Archive for September, 2011

English Bulldog Understanding Builds the Bond (Part I)

English Bulldog training is a learning adventure on both ends of the leash. Before attempting to teach their dog new behaviors or change unwanted ones, thoughtful dog owners take the time to understand why their pets behave the way they do, and how their own behavior can be either a positive or negative influence on their dog.

Canine Nature

Loving dogs as much as we do, it’s easy to forget they are a completely different species. Despite sharing our homes and living as appreciated members of our families, English Bulldogs do not think or learn exactly the same way people do. Even if you love your Bulldog like a child, you must remember to respect the fact that he is actually a dog.
English Bulldogs have no idea when their behavior is inappropriate from a human perspective. They are not aware of the value of possessions they chew or of messes they make or the worry they sometimes seem to cause. While people tend to look at behavior as good and bad or right and wrong, dogs just discover what works and what doesn’t work. Then they behave accordingly, learning from their own experiences and increasing or reducing behaviors to improve results for themselves.
You might wonder, “But don’t dogs want to please us?” My answer is yes, provided your pleasure reflects back to them in positive ways they can feel and appreciate. Dogs do things for dog reasons, and everything they do works for them in some way or they wouldn’t be doing it!

The Social Dog

Our pets descended from animals who lived in tightly knit, cooperative social groups. Though far removed in appearance and lifestyle from their ancestors, our dogs still relate in many of the same ways their wild relatives did. And in their relationships with one another, wild canids either lead or follow.
Canine ranking relationships are not about cruelty and power; they are about achievement and abilities. Competent dogs with high levels of drive and confidence step up, while deferring dogs step aside. But followers don’t get the short end of the stick; they benefit from the security of having a more competent dog at the helm.
Our domestic dogs still measure themselves against other members of their group – us! English Bulldog owners whose actions lead to positive results have willing, secure followers. But dogs may step up and fill the void or cut loose and do their own thing when their people fail to show capable leadership. When Bulldogs are pushy, aggressive, and rude, or independent and unwilling, it’s not because they have designs on the role of “master.” It is more likely their owners failed to pro-vide consistent leadership.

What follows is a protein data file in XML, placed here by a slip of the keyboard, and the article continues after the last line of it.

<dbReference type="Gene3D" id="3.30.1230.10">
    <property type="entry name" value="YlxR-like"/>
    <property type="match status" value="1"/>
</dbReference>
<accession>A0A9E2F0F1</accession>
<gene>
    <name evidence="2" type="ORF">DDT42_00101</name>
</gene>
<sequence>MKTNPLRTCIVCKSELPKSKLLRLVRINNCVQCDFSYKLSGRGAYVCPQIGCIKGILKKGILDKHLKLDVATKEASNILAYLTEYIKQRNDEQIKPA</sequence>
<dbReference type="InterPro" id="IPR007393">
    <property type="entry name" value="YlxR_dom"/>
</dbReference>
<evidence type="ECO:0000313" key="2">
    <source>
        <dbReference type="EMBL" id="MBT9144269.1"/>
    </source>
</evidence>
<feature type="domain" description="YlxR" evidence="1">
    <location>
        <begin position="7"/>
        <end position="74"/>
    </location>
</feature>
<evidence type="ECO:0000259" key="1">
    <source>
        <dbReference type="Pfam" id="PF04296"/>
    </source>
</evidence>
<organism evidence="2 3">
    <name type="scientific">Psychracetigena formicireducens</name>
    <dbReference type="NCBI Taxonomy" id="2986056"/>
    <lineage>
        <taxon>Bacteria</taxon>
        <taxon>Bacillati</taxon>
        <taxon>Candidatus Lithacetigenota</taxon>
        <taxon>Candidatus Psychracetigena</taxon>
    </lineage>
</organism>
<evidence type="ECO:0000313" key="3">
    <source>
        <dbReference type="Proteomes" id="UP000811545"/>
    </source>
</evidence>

English Bulldogs in training benefit from their handler’s good leadership. Their education flows smoothly because they are impressed. Being in charge doesn’t require you to physically dominate or punish your dog. You simply need to make some subtle changes in the way you relate to him every day.

Lead Your Pack!

Create schedules and structure daily activities. Dogs are creatures of habit and routines will create security. Feed meals at the same times each day and also try to schedule regular walks, training practices, and toilet outings. Your predictability will help your dog be patient.
Ask your Bulldog to perform a task. Before releasing him to food or freedom, have him do something as simple as sit on command. Teach him that cooperation earns great results!
Give a release prompt (such as “let’s go”) when going through doors leading outside. This is a better idea than allowing your impatient pup to rush past you.
Pet your dog when he is calm, not when he is excited. Turn your touch into a tool that relaxes and settles.
Reward desirable rather than inappropriate behavior. Petting a jumping dog (who hasn’t been invited up) reinforces jumping. Pet sitting dogs, and only invite lap dogs up after they’ve first “asked” by waiting for your invitation.
Replace personal punishment with positive reinforcement. Show a dog what to do, and motivate him to want to do it, and there will be no need to punish him for what he should not do. English Bulldogs naturally follow, without the need for force or harshness.